Gulf Air’s new mantra: Focus, cost and efficiency

Gulf Air, with the biggest network in the Middle East, says it faces a tough year ahead. This comes as it boosts flights from its twin hub of Muscat and Bahrain.As many as 69 additional flights from Muscat to popular destinations are planned for this summer alone, with traffic being fuelled by the popularity of Oman, which is experiencing robust growth in tourism.

The airline has also instituted a new three-year business plan that includes provisions for re-capitalisation, re-equipment of the fleet, product upgrades and refurbishment of present aircraft.

The biggest factor influencing Gulf Air’s business has been the decision by Abu Dhabi - a one-third shareholder - to withdraw last year to focus on its own carrier, Etihad Airways. This has forced the airline to operate out of just two hubs - Bahrain and Doha and adjust its business model.

Breaking Travel News sat down with the chief executive of Gulf Air, James Hogan, to discuss how the withdrawal has affected the airline and what the carrier is doing now to boost business.

BTN: The two-hub strategy focuses your operations in Bahrain and Muscat. What has this meant for you?

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Hogan: The benefits of a two-hub strategy can be summed up in three words: cost, efficiency and focus. Cost, because we get economies of scale from being focused on two hubs and there will be significant savings than when we operated out of Abu Dhabi.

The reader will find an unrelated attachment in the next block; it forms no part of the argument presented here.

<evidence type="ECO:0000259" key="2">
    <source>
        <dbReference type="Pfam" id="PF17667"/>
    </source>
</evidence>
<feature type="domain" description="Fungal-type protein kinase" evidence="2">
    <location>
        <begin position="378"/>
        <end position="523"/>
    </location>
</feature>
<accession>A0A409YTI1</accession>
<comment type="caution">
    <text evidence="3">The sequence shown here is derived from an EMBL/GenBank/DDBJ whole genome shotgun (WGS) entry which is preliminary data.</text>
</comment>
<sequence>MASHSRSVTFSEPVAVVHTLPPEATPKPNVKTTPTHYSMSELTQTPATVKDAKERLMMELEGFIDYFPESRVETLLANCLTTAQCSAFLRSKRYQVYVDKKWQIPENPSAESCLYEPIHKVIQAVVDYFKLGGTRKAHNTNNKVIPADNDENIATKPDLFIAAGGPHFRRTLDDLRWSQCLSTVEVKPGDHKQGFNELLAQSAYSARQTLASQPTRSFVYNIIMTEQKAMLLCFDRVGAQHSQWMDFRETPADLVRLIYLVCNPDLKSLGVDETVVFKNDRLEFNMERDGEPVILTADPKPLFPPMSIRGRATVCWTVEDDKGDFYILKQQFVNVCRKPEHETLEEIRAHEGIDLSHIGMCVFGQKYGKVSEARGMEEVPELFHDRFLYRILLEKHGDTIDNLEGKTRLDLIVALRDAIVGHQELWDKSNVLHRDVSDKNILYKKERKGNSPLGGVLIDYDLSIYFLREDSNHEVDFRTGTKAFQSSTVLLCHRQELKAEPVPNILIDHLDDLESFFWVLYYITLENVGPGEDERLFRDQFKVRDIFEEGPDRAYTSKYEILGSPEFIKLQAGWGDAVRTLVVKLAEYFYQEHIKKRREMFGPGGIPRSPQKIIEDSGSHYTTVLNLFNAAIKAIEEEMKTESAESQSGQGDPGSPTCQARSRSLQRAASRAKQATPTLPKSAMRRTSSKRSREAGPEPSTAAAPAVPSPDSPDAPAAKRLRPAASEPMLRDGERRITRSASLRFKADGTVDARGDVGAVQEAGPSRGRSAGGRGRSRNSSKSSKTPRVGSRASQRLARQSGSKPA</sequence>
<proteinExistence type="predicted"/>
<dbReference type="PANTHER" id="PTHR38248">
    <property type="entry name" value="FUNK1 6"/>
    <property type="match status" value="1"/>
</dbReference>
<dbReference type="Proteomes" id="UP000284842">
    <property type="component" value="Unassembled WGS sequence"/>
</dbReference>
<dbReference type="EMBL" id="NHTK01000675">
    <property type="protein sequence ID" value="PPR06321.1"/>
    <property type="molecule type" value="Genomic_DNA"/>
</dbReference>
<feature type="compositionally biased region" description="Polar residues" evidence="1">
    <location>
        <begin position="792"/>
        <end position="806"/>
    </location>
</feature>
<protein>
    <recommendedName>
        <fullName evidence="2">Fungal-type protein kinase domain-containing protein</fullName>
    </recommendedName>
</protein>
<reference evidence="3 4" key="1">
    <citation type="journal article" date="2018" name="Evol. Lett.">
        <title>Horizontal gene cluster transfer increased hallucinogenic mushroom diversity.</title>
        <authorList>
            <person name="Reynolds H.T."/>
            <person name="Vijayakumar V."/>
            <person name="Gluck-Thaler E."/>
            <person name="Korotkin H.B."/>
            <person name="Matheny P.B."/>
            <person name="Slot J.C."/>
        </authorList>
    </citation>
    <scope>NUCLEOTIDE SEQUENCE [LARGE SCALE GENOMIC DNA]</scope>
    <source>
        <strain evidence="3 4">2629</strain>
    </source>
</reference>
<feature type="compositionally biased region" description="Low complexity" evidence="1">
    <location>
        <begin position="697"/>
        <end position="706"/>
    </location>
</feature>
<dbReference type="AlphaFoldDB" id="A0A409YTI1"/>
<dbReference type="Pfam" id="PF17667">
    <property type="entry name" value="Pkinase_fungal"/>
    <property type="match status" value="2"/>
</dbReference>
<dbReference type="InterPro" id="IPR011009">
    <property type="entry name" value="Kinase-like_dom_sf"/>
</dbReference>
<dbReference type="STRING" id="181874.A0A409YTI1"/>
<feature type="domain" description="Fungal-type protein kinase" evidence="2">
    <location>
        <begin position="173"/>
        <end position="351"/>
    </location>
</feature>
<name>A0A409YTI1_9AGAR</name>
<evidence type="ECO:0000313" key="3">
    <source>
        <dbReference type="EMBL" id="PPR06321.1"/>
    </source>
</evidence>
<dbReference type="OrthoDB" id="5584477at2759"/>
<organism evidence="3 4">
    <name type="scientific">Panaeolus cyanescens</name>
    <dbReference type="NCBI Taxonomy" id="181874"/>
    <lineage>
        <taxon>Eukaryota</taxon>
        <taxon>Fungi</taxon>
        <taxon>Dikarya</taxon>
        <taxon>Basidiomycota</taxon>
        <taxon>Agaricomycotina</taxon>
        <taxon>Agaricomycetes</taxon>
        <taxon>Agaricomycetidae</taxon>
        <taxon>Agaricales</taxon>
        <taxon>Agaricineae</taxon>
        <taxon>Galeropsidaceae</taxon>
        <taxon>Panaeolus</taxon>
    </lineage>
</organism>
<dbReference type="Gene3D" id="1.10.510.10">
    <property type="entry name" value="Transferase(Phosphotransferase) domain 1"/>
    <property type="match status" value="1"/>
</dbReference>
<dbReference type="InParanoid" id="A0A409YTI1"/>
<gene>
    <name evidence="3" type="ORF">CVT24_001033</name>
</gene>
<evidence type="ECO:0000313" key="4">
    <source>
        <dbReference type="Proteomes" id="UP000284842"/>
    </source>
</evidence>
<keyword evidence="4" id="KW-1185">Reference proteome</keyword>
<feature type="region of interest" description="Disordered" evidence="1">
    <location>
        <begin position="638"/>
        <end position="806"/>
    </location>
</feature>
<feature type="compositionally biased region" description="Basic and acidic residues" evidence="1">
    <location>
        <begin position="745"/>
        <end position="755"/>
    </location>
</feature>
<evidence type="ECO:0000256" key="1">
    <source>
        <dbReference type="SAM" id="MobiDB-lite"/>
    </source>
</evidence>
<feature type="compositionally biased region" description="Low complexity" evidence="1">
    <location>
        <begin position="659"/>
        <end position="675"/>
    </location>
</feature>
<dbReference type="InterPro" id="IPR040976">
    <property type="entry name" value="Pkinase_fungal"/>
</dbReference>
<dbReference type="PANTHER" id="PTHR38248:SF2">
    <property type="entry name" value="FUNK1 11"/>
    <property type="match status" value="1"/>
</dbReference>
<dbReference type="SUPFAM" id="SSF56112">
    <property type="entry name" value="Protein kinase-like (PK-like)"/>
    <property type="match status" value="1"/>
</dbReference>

Efficiency, because we can bring in a far better network, with better one-stop connections, as well as improving our punctuality performance. Focus, because we can put our resources where they will deliver most effectively.

BTN: Why does this strategy work for Gulf Air?

Hogan: We are in the fortunate position of having two owner states. It means we have the support of two very significant countries in the Gulf.

The new two hub strategy has given us the opportunity to review our network and business operations. We have optimised our flight operations and brought greater business synergies in our route planning.

BTN: You are the only truly Pan Gulf carrier in the Middle East. Does this make a difference?

Hogan: It makes a significant difference to what we can offer our passengers. Our network stretches from Europe to Asia and covers 30 countries. Our fleet comprises of 34 aircraft and we have the strongest network across the Middle East.

BTN: Your new business strategy - “Smart Airline, Successful Business” what does it mean?

Hogan: We do not aspire to be the biggest airline in the world. We want to be the best and one that is successful, sustainable and gives value back to its investors. That is what it is about. The tagline encompasses our focus on running a world-class airline for our passengers, our investors, and our staff.

BTN: You have said that 2006 will be “another tough year”. With the loss of Abu Dhabi traffic what kind of growth can we expect?

Hogan: Yes 2006 will be another tough year. But we now have the clarity of focus and shareholder support to continue to build this business for the long term.

We expect strong growth in passenger numbers at Bahrain and Muscat again in 2006, as we switch capacity into these two hubs from Abu Dhabi. However we continue to serve Abu Dhabi strongly with direct routes and one-stop connections.